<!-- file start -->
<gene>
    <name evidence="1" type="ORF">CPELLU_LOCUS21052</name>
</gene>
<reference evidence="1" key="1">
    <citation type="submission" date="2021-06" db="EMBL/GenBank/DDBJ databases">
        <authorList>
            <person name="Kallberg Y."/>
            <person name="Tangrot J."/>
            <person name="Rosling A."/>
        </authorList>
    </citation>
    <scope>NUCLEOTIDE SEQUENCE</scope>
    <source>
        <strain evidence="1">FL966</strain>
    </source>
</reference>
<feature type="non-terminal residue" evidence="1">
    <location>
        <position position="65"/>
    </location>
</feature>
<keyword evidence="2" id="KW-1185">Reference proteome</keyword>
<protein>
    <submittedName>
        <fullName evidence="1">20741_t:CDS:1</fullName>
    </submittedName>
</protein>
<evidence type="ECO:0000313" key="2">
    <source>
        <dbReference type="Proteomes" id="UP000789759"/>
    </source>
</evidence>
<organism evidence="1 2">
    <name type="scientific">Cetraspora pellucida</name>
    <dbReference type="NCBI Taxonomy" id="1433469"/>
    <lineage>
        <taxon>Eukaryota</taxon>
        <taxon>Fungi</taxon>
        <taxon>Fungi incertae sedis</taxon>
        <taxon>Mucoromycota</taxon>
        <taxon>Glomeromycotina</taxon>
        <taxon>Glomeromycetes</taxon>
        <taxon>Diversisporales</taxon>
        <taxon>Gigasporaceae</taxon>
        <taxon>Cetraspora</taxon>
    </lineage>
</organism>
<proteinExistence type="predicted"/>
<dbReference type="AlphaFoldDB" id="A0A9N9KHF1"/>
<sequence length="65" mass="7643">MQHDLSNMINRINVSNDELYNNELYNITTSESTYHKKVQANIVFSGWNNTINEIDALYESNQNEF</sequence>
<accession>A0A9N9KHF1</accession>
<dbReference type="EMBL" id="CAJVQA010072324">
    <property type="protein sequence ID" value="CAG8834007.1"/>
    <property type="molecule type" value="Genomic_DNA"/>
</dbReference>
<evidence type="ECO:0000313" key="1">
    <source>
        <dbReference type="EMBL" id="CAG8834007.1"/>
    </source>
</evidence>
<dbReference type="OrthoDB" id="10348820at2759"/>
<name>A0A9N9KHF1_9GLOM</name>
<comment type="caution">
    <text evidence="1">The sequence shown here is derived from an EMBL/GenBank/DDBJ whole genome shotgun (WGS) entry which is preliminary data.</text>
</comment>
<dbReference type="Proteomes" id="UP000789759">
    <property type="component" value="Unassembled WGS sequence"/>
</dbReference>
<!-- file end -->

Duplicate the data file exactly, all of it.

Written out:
<gene>
    <name evidence="1" type="ORF">CPELLU_LOCUS21052</name>
</gene>
<reference evidence="1" key="1">
    <citation type="submission" date="2021-06" db="EMBL/GenBank/DDBJ databases">
        <authorList>
            <person name="Kallberg Y."/>
            <person name="Tangrot J."/>
            <person name="Rosling A."/>
        </authorList>
    </citation>
    <scope>NUCLEOTIDE SEQUENCE</scope>
    <source>
        <strain evidence="1">FL966</strain>
    </source>
</reference>
<feature type="non-terminal residue" evidence="1">
    <location>
        <position position="65"/>
    </location>
</feature>
<keyword evidence="2" id="KW-1185">Reference proteome</keyword>
<protein>
    <submittedName>
        <fullName evidence="1">20741_t:CDS:1</fullName>
    </submittedName>
</protein>
<evidence type="ECO:0000313" key="2">
    <source>
        <dbReference type="Proteomes" id="UP000789759"/>
    </source>
</evidence>
<organism evidence="1 2">
    <name type="scientific">Cetraspora pellucida</name>
    <dbReference type="NCBI Taxonomy" id="1433469"/>
    <lineage>
        <taxon>Eukaryota</taxon>
        <taxon>Fungi</taxon>
        <taxon>Fungi incertae sedis</taxon>
        <taxon>Mucoromycota</taxon>
        <taxon>Glomeromycotina</taxon>
        <taxon>Glomeromycetes</taxon>
        <taxon>Diversisporales</taxon>
        <taxon>Gigasporaceae</taxon>
        <taxon>Cetraspora</taxon>
    </lineage>
</organism>
<proteinExistence type="predicted"/>
<dbReference type="AlphaFoldDB" id="A0A9N9KHF1"/>
<sequence length="65" mass="7643">MQHDLSNMINRINVSNDELYNNELYNITTSESTYHKKVQANIVFSGWNNTINEIDALYESNQNEF</sequence>
<accession>A0A9N9KHF1</accession>
<dbReference type="EMBL" id="CAJVQA010072324">
    <property type="protein sequence ID" value="CAG8834007.1"/>
    <property type="molecule type" value="Genomic_DNA"/>
</dbReference>
<evidence type="ECO:0000313" key="1">
    <source>
        <dbReference type="EMBL" id="CAG8834007.1"/>
    </source>
</evidence>
<dbReference type="OrthoDB" id="10348820at2759"/>
<name>A0A9N9KHF1_9GLOM</name>
<comment type="caution">
    <text evidence="1">The sequence shown here is derived from an EMBL/GenBank/DDBJ whole genome shotgun (WGS) entry which is preliminary data.</text>
</comment>
<dbReference type="Proteomes" id="UP000789759">
    <property type="component" value="Unassembled WGS sequence"/>
</dbReference>